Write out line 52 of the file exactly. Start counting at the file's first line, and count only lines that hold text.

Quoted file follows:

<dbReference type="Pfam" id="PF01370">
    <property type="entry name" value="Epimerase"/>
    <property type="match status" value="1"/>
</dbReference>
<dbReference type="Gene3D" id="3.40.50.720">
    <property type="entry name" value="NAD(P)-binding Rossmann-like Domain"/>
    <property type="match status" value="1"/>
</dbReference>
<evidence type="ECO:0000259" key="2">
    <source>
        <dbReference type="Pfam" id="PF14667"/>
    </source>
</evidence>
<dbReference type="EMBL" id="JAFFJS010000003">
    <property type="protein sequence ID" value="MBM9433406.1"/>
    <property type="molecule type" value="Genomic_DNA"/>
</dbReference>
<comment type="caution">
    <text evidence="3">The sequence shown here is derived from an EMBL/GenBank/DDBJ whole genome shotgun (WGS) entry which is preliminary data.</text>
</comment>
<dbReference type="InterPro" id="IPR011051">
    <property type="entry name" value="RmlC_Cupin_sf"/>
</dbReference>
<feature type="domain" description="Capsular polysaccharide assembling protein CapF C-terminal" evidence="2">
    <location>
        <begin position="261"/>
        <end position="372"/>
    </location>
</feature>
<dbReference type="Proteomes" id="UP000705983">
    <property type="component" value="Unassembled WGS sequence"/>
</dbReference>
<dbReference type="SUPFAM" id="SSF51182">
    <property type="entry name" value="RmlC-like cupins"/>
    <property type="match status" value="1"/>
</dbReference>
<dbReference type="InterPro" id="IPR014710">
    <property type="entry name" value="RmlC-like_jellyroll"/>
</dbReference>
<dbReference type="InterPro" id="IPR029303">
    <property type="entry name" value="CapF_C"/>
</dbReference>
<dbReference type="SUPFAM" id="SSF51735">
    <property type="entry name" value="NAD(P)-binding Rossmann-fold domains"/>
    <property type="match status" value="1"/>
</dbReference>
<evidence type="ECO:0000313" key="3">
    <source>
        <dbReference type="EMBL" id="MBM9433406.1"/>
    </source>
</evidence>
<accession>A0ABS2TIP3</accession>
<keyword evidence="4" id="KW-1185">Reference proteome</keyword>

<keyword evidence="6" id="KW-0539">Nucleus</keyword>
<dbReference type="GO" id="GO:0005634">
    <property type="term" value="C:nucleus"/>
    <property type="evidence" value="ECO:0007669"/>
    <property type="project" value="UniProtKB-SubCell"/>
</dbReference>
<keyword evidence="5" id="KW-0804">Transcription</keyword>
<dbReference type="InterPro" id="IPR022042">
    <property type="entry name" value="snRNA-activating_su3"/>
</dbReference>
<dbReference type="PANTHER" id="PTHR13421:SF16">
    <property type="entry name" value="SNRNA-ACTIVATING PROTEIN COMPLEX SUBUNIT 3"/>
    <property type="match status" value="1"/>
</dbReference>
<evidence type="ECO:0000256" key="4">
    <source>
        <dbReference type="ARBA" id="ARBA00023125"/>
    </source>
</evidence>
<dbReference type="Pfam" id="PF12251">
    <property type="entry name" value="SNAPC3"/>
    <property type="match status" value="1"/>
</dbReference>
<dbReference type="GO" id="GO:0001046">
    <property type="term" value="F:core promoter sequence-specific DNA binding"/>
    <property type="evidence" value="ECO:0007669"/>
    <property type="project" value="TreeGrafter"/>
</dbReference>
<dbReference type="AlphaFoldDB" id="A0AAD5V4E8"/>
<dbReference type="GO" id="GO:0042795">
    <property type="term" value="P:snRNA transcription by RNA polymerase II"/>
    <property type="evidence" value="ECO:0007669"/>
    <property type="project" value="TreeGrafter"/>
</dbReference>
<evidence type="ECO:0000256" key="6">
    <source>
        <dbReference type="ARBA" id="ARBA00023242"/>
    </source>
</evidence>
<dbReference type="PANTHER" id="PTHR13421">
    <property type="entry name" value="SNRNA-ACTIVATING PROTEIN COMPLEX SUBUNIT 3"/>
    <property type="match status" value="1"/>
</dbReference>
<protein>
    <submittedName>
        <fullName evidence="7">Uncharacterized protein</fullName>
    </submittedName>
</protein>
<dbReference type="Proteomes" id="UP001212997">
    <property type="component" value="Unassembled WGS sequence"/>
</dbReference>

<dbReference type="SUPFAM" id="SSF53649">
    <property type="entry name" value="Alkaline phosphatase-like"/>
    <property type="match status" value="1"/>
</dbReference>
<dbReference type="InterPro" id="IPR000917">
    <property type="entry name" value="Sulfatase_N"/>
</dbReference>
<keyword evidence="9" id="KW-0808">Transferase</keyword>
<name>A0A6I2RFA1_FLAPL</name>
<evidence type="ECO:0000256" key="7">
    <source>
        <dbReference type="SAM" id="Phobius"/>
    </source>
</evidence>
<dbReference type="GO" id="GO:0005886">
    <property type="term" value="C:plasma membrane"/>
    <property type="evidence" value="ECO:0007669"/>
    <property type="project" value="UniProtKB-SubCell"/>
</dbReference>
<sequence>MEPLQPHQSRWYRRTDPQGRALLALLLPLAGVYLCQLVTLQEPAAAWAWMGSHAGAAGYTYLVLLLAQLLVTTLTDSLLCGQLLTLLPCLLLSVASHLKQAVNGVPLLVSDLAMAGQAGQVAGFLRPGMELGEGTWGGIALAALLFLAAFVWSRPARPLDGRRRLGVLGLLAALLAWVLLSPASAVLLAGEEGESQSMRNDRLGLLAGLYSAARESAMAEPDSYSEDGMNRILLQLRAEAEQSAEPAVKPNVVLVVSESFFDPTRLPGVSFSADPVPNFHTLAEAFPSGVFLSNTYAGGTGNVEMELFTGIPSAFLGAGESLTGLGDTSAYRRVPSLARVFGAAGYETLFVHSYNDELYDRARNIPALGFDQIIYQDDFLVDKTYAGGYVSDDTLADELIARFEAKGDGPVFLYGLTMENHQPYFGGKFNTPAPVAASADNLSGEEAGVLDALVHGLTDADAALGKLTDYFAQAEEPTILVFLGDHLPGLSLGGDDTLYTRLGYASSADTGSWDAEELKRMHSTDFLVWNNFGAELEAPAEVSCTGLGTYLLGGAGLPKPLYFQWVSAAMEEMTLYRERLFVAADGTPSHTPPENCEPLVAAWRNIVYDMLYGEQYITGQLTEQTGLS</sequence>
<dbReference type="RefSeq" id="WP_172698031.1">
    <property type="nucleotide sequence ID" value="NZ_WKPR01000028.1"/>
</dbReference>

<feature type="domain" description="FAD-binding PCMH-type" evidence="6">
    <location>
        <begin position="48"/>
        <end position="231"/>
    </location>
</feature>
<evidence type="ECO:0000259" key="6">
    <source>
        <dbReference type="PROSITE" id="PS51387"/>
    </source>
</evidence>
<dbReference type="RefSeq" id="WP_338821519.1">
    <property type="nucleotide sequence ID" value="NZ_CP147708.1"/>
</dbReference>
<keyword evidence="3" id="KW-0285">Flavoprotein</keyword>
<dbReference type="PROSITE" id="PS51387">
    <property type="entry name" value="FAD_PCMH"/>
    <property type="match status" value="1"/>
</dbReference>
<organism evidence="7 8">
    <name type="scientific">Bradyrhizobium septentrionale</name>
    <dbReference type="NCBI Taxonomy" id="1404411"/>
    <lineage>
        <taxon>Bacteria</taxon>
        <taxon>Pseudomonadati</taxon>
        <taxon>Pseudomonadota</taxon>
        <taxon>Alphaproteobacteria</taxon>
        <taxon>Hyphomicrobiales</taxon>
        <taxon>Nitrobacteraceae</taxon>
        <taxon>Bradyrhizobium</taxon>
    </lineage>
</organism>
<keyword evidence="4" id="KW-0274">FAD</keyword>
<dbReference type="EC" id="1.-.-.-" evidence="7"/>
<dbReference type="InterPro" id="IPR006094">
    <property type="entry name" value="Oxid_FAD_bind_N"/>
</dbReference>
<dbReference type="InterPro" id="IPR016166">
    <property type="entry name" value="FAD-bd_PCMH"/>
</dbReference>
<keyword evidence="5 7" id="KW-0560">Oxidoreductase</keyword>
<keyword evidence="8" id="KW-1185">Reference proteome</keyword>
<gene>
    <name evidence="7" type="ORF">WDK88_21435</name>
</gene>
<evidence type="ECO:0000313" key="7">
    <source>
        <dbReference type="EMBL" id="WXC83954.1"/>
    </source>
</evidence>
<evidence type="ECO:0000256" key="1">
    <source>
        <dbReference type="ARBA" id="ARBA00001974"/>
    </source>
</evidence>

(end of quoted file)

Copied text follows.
<accession>A0ABS2TIP3</accession>